Australian government spent $4 billion last year repelling or detaining refugees

In a world where millions of people are fleeing wars and starvation, the Australian government spent more money last year on its anti-refugee “border protection” apparatus than the entire budget of the UN refugee agency.

In 2016-17, the Department of Immigration and Border Protection’s operations to block refugee boats and imprison asylum seekers cost over $4 billion, according to Treasury figures provided to a Senate estimates committee late last year.

That just exceeded the global budget of the United Nations High Commissioner for Refugees (UNHCR), which estimates that 65.6 million people are currently forcibly displaced around the planet, plus 10 million more who have been rendered stateless, that is, denied a nationality and access to basic rights such as education, healthcare, employment and freedom of movement.

Despite successive Australian governments claiming to have “stopped the boats” of desperate people seeking refuge in the country, the resources being poured into repelling or detaining asylum seekers are still at the massive levels they rose to in 2013–14. That was the year after the last Labor government reopened the country’s “offshore” detention camps on Nauru and Papua New Guinea’s Manus Island, and the year in which the current Liberal-National Coalition government stepped up military operations to block refugee boats.

A brief written answer given to the Senate committee revealed that in 2016-17 the Department of Immigration and Border Protection spent $4.061 billion on what the government terms Outcome 1, which is entitled “protect Australia’s sovereignty, security and safety by managing its border, including through managing the stay and departure of all non-citizens.”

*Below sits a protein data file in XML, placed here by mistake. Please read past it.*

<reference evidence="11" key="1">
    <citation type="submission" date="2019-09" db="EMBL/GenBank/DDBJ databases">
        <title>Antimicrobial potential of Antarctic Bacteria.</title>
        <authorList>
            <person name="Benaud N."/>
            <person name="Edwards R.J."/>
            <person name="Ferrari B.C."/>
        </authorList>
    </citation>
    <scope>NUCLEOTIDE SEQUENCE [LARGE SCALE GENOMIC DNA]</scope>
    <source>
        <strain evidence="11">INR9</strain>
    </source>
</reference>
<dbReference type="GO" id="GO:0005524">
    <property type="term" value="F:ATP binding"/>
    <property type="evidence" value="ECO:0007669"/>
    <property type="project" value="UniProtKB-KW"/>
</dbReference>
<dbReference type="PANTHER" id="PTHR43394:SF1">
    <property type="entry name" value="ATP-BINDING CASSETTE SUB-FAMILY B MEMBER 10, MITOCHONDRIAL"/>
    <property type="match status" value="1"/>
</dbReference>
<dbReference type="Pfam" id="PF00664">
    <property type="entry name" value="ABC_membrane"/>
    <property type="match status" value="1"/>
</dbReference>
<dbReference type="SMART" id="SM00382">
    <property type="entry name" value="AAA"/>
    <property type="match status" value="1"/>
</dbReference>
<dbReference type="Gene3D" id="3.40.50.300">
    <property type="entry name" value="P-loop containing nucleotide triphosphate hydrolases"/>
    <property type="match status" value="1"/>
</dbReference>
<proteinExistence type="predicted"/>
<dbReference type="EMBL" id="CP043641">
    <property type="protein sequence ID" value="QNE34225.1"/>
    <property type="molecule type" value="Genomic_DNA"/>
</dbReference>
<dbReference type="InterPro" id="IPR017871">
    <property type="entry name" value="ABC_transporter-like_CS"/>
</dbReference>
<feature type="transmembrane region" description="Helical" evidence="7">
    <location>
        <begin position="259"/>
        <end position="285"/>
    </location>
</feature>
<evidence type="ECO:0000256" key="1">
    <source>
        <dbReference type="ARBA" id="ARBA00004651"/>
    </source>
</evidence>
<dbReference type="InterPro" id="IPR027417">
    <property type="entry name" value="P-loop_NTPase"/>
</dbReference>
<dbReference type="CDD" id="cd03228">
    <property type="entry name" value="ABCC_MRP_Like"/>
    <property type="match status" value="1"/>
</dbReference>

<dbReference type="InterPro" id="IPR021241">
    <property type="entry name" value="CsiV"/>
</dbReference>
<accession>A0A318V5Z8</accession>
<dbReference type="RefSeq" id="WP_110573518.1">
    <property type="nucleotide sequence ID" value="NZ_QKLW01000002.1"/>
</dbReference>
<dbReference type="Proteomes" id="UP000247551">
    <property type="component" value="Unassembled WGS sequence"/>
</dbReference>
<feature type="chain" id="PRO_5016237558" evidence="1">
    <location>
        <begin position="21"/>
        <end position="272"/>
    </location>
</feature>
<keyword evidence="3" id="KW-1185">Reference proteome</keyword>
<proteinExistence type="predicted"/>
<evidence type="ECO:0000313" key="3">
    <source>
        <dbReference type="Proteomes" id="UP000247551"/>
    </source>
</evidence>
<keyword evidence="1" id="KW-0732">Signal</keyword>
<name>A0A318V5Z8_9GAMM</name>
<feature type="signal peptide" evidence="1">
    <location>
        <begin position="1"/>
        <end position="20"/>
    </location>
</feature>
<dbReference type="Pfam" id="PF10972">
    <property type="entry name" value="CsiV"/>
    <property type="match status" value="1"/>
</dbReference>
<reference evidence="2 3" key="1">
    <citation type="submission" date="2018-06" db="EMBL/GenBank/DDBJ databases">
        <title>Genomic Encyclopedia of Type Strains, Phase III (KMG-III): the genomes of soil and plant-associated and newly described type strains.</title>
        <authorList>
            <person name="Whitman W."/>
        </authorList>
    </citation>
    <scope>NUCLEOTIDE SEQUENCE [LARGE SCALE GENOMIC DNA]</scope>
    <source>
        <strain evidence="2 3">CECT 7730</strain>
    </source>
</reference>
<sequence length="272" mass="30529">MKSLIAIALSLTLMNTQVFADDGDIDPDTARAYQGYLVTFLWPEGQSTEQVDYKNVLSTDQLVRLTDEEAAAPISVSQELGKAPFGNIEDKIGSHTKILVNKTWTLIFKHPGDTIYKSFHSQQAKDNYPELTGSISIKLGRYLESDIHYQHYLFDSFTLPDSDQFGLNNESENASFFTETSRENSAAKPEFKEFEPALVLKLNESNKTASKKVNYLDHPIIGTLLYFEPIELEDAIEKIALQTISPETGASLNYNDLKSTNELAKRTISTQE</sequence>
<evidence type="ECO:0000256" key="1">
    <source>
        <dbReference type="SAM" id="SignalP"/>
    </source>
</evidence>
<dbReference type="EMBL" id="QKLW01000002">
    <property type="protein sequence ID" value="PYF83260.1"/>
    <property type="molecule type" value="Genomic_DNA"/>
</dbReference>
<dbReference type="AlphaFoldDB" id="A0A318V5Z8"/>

Previous predictions, made in every government budget since 2013, that spending would reduce once the “boats were stopped” have effectively been ditched.

The answer declared: “Notwithstanding the success of Australia’s strong border protection policies in stopping illegal maritime arrivals to Australia, the Government continues to manage persons who arrived illegally by boat in 2012 and 2013; both through offshore and onshore arrangements. These costs will continue to impact the Budget bottom line until full resolution of the onshore and offshore illegal maritime caseloads can be achieved.”

In other words, billions of dollars will continue to be spent annually, predominantly on detaining refugees and other people facing deportation, in both “onshore” and “offshore” facilities. Many of the detainees have already been incarcerated for five years or more.

The $4.061 billion included $1.059 billion on “border enforcement,” $242 million on “border management,” $1.569 billion on “onshore compliance and detention,” $1.083 billion on “IMA [irregular maritime arrivals] offshore management,” and $109 million on “regional cooperation arrangements.”

The $1.569 billion for “onshore compliance and detention” is primarily used to imprison about 13,000 people, according to the latest departmental statistics, in immigration detention centres on the Australian mainland and Christmas Island, a remote territory in the Indian Ocean.